“We are very down the road with about five different countries,” Trump told reporters before the ceremony.

In addition to the bilateral agreements signed by Israel, the UAE and Bahrain, all three are signing a document dubbed the “Abraham Accords” after the patriarch of the world’s three major monotheistic religions.

“This day is a pivot of history,” Netanyahu said. “It heralds a new dawn of peace.”

“Despite the many challenges and hardships that we all face — despite all that, let us pause a moment to appreciate this remarkable day.”

The Palestinians have not embraced the U.S. vision. Palestinian activists held small demonstrations Tuesday inthe West Bank and in Gaza, where they trampled and set fire to pictures of Trump, Netanyahu and the leaders of the UAE and Bahrain.

A poll released Tuesday found that 86% of Palestinians believe the normalization agreement with the UAE serves only Israel’s interests and not their own. The poll, carried out by the Palestinian Center for Policy and Survey Research, was carried out Sept. 9-12 and surveyed 1,270 Palestinians in the occupied West Bank and Gaza. It has a margin of error of plus or minus 3 percentage points.

Even in Israel, where the accords have received widespread acclaim, there is concern they might result in U.S. sales of sophisticated weaponry to the UAE and Bahrain, thus potentially upsetting Israel’s qualitative military edge in the region.

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“They’re very wealthy countries for the most part ... some are extraordinarily, like UAE,” Trump told “Fox & Friends” in an interview before the ceremony. “And they would like to buy some fighter jets and I personally would have no problem with it.”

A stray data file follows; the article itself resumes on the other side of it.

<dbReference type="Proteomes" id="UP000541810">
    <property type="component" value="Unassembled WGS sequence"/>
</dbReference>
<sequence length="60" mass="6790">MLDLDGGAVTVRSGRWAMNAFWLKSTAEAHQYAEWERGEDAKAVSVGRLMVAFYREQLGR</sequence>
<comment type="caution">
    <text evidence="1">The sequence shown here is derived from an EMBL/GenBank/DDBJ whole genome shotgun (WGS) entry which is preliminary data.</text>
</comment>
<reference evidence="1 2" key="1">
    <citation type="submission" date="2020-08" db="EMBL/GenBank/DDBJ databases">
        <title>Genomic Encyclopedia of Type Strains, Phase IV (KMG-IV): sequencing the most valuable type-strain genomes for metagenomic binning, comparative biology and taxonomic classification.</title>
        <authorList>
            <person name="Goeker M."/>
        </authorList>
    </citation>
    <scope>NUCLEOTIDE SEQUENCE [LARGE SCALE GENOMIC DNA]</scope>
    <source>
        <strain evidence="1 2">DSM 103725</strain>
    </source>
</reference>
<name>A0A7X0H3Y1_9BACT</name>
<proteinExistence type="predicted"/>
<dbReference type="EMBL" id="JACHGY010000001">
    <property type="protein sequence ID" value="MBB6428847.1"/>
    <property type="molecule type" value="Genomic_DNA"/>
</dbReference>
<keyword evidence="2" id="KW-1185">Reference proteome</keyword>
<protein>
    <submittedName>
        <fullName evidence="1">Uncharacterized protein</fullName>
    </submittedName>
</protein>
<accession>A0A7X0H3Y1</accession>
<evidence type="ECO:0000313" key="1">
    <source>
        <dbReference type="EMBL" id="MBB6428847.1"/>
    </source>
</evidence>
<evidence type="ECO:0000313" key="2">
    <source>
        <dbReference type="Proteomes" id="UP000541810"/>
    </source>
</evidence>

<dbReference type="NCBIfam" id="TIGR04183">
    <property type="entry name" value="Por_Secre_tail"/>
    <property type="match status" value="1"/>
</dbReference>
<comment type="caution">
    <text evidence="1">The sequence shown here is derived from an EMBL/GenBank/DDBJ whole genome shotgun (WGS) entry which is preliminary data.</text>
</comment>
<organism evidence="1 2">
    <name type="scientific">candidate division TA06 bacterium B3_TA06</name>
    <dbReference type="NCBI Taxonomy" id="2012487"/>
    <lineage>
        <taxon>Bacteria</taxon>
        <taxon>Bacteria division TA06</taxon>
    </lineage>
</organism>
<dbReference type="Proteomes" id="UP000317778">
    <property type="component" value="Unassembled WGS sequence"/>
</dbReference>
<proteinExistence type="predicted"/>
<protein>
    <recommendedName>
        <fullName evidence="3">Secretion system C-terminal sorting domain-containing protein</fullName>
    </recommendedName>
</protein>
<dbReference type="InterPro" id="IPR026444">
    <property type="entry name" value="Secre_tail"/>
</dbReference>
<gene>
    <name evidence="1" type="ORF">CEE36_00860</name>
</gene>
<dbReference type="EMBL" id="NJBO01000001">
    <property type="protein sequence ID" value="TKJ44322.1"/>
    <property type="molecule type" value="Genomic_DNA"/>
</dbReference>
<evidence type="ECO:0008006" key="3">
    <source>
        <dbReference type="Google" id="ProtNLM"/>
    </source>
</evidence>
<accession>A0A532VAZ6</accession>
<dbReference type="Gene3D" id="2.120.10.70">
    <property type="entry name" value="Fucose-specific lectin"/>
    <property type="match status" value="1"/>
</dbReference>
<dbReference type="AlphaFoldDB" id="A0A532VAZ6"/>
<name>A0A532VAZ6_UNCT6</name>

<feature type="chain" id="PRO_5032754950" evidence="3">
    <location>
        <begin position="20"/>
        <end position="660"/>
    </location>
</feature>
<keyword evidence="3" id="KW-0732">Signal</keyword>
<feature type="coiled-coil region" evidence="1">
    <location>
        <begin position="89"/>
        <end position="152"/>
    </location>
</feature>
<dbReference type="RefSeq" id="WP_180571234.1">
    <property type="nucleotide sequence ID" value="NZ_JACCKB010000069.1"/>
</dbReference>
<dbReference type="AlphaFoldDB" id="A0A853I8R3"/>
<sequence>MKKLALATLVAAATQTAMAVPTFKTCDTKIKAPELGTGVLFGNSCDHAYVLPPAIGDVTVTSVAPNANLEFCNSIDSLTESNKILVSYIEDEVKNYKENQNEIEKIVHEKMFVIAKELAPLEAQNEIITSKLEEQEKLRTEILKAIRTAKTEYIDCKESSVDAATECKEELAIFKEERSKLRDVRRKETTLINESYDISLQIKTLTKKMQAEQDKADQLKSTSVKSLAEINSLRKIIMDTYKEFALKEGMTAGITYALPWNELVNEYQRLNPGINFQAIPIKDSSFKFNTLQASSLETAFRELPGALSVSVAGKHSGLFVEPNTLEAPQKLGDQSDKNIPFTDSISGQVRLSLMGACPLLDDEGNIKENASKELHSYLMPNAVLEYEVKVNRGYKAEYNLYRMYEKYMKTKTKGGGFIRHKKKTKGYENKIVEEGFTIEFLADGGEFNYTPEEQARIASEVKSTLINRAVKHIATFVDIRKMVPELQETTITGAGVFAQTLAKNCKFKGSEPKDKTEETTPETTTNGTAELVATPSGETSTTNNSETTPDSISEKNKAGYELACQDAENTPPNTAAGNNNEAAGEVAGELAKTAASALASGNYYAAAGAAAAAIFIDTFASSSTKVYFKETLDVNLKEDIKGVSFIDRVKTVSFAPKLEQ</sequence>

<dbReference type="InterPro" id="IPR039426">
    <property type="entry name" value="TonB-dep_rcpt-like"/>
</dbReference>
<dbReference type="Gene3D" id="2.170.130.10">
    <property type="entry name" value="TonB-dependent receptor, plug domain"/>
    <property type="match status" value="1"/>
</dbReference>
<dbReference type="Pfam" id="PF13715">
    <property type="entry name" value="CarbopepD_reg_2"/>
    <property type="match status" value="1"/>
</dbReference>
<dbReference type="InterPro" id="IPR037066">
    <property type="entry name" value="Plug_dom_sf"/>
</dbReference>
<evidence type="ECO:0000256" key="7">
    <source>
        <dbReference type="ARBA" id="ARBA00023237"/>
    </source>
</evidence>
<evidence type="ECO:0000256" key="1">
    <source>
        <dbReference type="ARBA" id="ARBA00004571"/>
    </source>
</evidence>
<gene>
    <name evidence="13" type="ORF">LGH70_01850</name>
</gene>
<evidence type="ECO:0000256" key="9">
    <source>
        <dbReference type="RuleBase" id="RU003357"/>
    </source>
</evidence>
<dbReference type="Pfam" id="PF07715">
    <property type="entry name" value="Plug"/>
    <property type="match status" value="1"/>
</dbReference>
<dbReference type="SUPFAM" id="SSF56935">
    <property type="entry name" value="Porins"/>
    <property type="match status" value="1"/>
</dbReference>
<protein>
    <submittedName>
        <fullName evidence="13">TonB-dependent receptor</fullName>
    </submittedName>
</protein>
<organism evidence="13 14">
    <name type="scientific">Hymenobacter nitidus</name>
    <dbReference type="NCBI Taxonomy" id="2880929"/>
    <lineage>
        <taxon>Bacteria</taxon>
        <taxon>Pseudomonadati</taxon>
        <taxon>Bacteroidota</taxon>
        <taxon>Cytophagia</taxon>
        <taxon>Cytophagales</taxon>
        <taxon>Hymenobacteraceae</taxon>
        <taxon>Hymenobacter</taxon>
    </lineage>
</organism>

Meanwhile, a politically vulnerable Netanyahu is facing questions about appearing at such a large event just days after he announced a new nationwide lockdown to fight a surge in coronavirus cases that will impose severe restrictions on movement and gatherings.

And while the UAE and Bahrain have a history of suppressing dissent and critical public opinion, there have been indications that the agreements are not nearly as popular or well-received as in Israel. Neither country sent its head of state or government to sign the deals with Netanyahu.

Bahrain’s largest Shiite-dominated opposition group, Al-Wefaq, which the government ordered dissolved in 2016 amid a yearslong crackdown on dissent, said there is widespread rejection of normalization. Al-Wefaq said in a statement that it joins other Bahrainis who reject the agreement to normalize ties with the “Zionist entity,” and criticized the government for crushing the public’s ability to express opinions “to obscure the extent of discontent” at normalization.

White House dressed up for Tuesday's signing ceremony-image courtesy White House
White House dressed up for Tuesday's signing ceremony-image courtesy White House

The ceremony follows months of intricate diplomacy headed by Jared Kushner, Trump’s son-in-law and senior adviser, and the president’s envoy for international negotiations, Avi Berkowitz. On Aug. 13, the Israel-UAE deal was announced. That was followed by the first direct commercial flight between the countries, and then the Sept. 11 announcement of the Bahrain-Israel agreement.